Friday digest (3.5.2021)

It's National Day of Unplugging, so I am celebrating by not unplugging even a little bit

In fact, this week we’re plugging in more than usual. Links largely inspired by my one-track mind of trying to figure out how to train these neural nets. Here’s an appetizer, before we jump in, a sort of Item Zero, a Brautigan poem that has been stuck in my head all week, because the machines I am working with are neither loving nor graceful:

1. Good tweet

2. Been listening to Time Trial OS

Time Trial (Original Score) by Dan Deacon (2018)

This is Dan Deacon’s score for the Time Trial movie, which is about professional cycling and David Millar. Listening to this while I work makes me feel like I too am on a big Tour de France several-day race to a dim and distant finish.

3. Terrifying apartment of the week

I promise not to make terrifying apartments a weekly staple, but I had to share with you this incredibly horrifying tweet thread (of a tiktok series of videos) and a related article for context.

The thread

I don’t want to spoil the thread for you because the buildup is cinematic and my jaw actually dropped. Here’s an article from the Chicago Reader that can provide a little context (warning: it’s got a graphic description of murder, if you’re not into that kind of thing).

4. Using CT scans and computer simulations to unfold secret letters

This week I learned about “letterlocking” which is an early type of physical cryptography from the 15th and 16th centuries: folding a secret letter into a complicated shape, and sealing it in such a way that you could tell if it had been tampered with before you received it.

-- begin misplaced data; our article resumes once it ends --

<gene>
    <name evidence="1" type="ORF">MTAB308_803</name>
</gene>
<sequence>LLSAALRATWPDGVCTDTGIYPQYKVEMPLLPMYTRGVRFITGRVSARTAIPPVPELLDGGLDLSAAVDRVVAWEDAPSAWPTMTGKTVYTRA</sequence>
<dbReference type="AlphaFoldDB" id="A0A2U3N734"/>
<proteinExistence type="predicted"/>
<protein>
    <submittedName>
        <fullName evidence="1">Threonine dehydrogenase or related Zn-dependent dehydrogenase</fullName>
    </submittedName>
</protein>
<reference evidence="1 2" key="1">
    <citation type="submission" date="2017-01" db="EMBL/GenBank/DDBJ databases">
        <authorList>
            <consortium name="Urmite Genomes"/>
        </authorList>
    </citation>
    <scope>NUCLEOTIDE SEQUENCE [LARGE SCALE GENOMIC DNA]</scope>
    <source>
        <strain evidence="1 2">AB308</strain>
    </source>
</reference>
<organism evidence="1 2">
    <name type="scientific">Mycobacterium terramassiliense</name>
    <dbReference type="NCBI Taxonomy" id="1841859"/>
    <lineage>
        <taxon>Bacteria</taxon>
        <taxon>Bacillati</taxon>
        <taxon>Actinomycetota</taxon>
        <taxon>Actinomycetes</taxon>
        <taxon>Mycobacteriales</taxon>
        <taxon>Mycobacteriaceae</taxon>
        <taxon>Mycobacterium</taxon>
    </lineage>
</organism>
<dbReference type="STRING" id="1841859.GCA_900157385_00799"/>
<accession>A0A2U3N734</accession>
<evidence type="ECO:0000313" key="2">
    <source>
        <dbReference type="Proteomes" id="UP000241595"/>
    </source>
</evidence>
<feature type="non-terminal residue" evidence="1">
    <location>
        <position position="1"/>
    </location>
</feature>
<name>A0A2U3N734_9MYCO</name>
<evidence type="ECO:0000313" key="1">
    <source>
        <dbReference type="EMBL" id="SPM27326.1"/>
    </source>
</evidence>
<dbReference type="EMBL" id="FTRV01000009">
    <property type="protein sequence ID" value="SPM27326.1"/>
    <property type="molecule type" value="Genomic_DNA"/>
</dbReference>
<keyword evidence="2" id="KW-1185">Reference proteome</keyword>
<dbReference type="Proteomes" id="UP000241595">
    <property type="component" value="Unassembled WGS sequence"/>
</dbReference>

Yale researcher named Rebekah Ahrendt found a 17th-century trunk of undelivered letters preserved in the postal museum at The Hague, the Netherlands. The trunk belonged to Simon and Marie de Brienne, a highly connected postmaster and postmistress of their day. Now known as the Brienne Collection, the trunk contains 2,600 "locked" letters sent from all over Europe, 600 of which had never been opened.

But because these are really old documents, historians want to unlock them without damaging the paper-folding. Jana Dambrogio, a conservator at MIT Libraries, developed a way of seeing what’s inside by unfolding them virtually, using CT scans, multispectral imaging, X-ray tomography, and computer visualizations.

5. Art installation/Deep Q-net plays RPG

From the twisted minds of Cory Arcangel: a reinforcement learning installation powered by top-of-the-line hardware plays Kim Kardashian: Hollywood, accompanied by sounds from Daniel Lopatin (Oneohtrix Point Never, also known to some of you as the guy who did the Uncut Gems soundtrack, also also known to others of you as Dasha from Red Scare’s boyfriend, allegedly).

A shot of the display screen, which updates in real-time as the net learns its reward (ostensibly, whatever social credit score is at play in the Kardashian game universe)

I’m horrified, amazed, impressed, inspired and confused all at once. Perfect!!! It’s on display at the Greene Naftali Gallery in New York until April, I hope some of you get to see it.

6. Find of the week

I chased this cat around the second floor of the CMU parking garage for nearly 30 minutes. She had a tiny bell around her neck and looked really skinny so I was worried that she was lost, but I couldn’t catch her. I made Joe come back with me an hour later to leave a can of tuna. Two days later, the tuna was still untouched, so I’m hoping that maybe she had a home after all.

Yours lost in the machines,